Lori Tolley-Jordan, Biology
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Houston Cole Library, 11th Floor | 8:00-8:10 a.m.
Freshwater snails have historically occurred throughout the stream systems of the Cahaba River Basin. These river systems contain the most biodiverse freshwaters in the southeastern United States. Land use and urban cover are known to severely impact snail communities within their natural environments. I surveyed 47 small-order streams along a rural-urban gradient to detect where snails are presiding within the Cahaba River Basin. The streams range in size from 0.02km² to 31.6km². The urban cover ranges of the streams begin at 1.35% and go as high as 90%. Of the 47 streams surveyed, 6 contained snails ranging in watershed sizes 0.9km² to 18km², and ranging in urban coverage from 26.9% to 82.3%. This suggests that snails can persist in watershed sizes ranging from 0.9km² to 18km² and they are able to withstand urban cover percentages up to 82.3%. These small-order streams may be running dry and becoming worsened by channel morphology change due to urban cover. Another possible explanation is the water chemistry may be under the threshold for the CaCo3 needed for snail shell growth. Future research on the topic includes comparing the morphology of similar streams in size and urban cover with one containing snails and one without to determine the effects of urban cover on stream morphology and snail communities.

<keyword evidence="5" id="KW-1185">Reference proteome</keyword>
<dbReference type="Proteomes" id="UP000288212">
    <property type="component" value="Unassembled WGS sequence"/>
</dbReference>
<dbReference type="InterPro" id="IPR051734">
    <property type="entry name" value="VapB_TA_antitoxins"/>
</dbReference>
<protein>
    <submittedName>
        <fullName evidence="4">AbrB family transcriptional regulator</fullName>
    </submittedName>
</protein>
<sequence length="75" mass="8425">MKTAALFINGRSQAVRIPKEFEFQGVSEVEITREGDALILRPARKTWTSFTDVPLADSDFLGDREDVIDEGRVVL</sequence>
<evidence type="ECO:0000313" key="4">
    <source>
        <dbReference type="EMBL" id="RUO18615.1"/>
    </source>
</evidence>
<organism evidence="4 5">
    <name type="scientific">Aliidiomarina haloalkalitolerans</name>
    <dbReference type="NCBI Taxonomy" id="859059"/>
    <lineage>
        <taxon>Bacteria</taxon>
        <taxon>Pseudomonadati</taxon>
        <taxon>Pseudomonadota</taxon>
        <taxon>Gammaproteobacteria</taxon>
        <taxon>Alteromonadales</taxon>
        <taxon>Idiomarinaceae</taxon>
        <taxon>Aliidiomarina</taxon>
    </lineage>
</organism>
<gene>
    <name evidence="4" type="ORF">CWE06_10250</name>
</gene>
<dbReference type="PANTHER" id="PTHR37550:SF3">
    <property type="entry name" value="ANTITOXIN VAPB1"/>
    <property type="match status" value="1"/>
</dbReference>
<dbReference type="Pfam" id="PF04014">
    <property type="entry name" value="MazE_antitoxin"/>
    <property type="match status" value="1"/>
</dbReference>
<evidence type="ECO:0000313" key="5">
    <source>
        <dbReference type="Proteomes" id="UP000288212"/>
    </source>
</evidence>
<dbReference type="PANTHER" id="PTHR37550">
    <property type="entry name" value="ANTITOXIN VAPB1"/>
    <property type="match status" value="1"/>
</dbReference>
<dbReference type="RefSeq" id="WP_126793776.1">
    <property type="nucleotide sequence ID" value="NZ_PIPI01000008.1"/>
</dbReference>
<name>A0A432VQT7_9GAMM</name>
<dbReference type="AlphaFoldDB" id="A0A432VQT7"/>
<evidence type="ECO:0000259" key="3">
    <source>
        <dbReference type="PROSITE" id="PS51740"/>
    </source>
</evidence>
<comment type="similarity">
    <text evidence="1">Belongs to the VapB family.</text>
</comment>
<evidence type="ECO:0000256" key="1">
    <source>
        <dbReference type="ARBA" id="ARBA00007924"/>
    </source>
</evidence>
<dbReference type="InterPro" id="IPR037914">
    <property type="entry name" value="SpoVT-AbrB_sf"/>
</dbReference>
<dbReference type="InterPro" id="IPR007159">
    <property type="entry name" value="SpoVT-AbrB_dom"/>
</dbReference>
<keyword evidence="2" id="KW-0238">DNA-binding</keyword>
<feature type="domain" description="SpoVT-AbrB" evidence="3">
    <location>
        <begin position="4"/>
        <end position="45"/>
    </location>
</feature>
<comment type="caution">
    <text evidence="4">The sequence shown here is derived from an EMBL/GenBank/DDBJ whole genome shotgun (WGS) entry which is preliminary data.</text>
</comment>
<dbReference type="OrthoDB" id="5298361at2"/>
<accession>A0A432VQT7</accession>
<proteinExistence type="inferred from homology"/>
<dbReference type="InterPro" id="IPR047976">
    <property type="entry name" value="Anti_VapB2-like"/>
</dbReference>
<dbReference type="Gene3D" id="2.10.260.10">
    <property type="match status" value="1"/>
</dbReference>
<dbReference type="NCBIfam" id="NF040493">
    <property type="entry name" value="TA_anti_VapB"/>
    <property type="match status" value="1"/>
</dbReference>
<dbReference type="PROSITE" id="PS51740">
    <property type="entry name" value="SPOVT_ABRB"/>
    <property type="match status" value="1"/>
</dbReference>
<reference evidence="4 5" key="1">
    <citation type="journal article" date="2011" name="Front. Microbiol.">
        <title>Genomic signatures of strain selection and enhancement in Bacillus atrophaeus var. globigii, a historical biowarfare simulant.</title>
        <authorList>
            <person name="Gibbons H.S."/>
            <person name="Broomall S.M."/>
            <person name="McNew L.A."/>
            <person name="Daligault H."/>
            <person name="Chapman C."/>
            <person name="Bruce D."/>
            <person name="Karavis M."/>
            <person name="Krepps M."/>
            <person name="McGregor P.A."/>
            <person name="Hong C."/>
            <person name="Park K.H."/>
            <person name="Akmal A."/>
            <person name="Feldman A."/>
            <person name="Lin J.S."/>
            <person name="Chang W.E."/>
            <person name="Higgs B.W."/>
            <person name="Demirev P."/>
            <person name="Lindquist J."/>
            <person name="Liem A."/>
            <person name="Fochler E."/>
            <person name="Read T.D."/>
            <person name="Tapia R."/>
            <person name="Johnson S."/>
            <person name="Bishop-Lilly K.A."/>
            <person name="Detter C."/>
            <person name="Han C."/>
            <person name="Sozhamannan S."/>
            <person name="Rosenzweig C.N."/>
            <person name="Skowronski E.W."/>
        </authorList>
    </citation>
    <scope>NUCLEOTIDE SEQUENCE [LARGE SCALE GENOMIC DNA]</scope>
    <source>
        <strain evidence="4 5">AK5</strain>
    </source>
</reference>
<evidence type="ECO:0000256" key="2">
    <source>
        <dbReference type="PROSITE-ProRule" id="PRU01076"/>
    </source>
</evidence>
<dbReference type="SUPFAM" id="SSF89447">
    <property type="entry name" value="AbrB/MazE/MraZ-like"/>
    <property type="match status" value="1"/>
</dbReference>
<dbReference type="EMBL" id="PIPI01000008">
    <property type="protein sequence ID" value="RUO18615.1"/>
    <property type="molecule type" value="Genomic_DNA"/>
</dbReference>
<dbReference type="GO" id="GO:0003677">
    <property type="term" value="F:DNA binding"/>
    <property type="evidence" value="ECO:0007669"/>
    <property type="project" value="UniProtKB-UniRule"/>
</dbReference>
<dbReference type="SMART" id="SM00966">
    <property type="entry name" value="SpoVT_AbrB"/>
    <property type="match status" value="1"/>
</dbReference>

student presentations, student posters, snails
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Ecology and Evolutionary Biology
Davis, Cecilia, "Urban Cover Impact on Freshwater Snail Distribution" (2020). JSU Student Symposium 2020. 29.